The Daily Package
2 min

Little Saigon, lesbian separatists and what comes after marriage

Your Daily Package of newsy and naughty bits from around the world

The era of witches, furies and lesbian separatists

Director Mary Dore speaks to Mother Jones about her new documentary, She’s Beautiful When She’s Angry, a chronicle of the radical second-wave feminist era of the 1960s and ’70s. “I wanted to do a film that was in-your-face and maybe even rude, because that’s how the women’s movement was,” Dore says. “You don’t make change by being polite and folding your hands — it doesn’t work that way.”

Poll: Most Americans support marriage equality, also support refusal of service

According to a poll commissioned by the Associated Press, Americans narrowly favour gay marriage, but they also favour the right of businesses to refuse service to gay clients on religious grounds. Respondents favoured gay marriage 44 to 39 percent but were split 48 to 48 on whether the Supreme Court should make it the law of the land.

What comes after marriage?

In the United States and across the Western world, marriage equality is rushing toward completion, but what comes next? At The American Prospect, Peter Montgomery considers the options for the next great gay social struggle, from anti-discrimination to economic equality to global acceptance.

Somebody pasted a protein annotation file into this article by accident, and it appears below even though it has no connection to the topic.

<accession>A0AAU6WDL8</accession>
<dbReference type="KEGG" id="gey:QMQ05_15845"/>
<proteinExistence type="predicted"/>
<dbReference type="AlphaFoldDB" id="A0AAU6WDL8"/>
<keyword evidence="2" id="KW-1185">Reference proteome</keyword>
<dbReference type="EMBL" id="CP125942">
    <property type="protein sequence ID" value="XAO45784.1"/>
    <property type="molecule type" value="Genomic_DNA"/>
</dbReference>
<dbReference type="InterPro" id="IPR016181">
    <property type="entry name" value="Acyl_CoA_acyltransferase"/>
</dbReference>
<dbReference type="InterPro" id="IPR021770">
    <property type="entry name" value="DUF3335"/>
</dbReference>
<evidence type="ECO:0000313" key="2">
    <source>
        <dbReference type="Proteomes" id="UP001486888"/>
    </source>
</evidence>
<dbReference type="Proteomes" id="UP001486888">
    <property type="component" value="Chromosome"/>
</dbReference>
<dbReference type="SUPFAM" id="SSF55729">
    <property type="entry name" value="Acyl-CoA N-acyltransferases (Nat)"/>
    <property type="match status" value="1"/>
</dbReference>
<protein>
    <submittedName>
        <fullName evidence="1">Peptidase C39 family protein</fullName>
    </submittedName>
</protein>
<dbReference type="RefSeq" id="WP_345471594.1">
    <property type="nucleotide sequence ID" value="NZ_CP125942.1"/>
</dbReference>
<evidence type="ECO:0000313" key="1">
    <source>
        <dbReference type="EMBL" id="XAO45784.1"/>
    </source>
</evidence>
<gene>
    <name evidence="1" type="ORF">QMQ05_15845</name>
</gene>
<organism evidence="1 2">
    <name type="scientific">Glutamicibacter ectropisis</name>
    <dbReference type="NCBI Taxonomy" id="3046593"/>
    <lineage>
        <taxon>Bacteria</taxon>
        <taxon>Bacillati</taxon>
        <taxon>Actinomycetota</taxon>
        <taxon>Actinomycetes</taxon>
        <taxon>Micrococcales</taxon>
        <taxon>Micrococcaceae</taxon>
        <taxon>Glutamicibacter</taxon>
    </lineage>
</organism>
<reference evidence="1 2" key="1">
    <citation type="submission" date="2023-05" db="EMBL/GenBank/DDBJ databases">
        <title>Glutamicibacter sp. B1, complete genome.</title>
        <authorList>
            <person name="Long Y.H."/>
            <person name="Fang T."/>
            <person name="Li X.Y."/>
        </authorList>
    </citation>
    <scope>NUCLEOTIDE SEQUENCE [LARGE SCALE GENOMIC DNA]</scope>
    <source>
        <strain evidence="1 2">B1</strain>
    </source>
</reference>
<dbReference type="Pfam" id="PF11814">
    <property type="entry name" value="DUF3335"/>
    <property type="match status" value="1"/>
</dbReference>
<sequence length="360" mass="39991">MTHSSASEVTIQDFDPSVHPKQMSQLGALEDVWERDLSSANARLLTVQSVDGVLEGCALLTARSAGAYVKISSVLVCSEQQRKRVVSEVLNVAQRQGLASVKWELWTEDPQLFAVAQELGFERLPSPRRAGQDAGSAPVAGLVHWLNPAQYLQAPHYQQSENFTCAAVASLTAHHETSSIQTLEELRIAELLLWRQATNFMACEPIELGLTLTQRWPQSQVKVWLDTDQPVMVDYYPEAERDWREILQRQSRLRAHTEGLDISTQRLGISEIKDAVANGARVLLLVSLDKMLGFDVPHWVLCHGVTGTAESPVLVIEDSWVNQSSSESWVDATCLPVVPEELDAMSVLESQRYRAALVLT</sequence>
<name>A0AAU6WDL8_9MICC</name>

Judge: New Jersey conversion therapy experts not qualified to testify

A New Jersey judge has ruled that proponents of conversion therapy are not qualified to testify as experts in a consumer fraud case against a conversion therapy clinic, because their opinions are based on the scientifically rejected claim that homosexuality is a disorder. Judge Peter Bariso wrote, “The theory that homosexuality is a disorder is not novel but — like the notion that the earth is flat and the sun revolves around it — instead is outdated and refuted.”

Read more from the Southern Poverty Law Center.

Little Saigon struggles to accept gay rights change

Vietnam has become the first nation in Southeast Asia to decriminalize, if not endorse, same-sex marriage, but for Vietnamese people living overseas, change is hard to accept. Not only do gay rights fall in between tradition and modernity, writes Ahn Do at the LA Times; they also pull at Vietnamese expats feelings about Communism and national identity.

Kyrgyzstani protesters rally against gays

A small group of protesters rallied in front of Kyrgyzstan’s government buildings this week, demanding the government do more to block “pedophilia, homosexuals” and NGOs that support gay rights. Kyrgyzstan is considering a Russian-style law banning gay propaganda.

Read more at Radio Free Europe.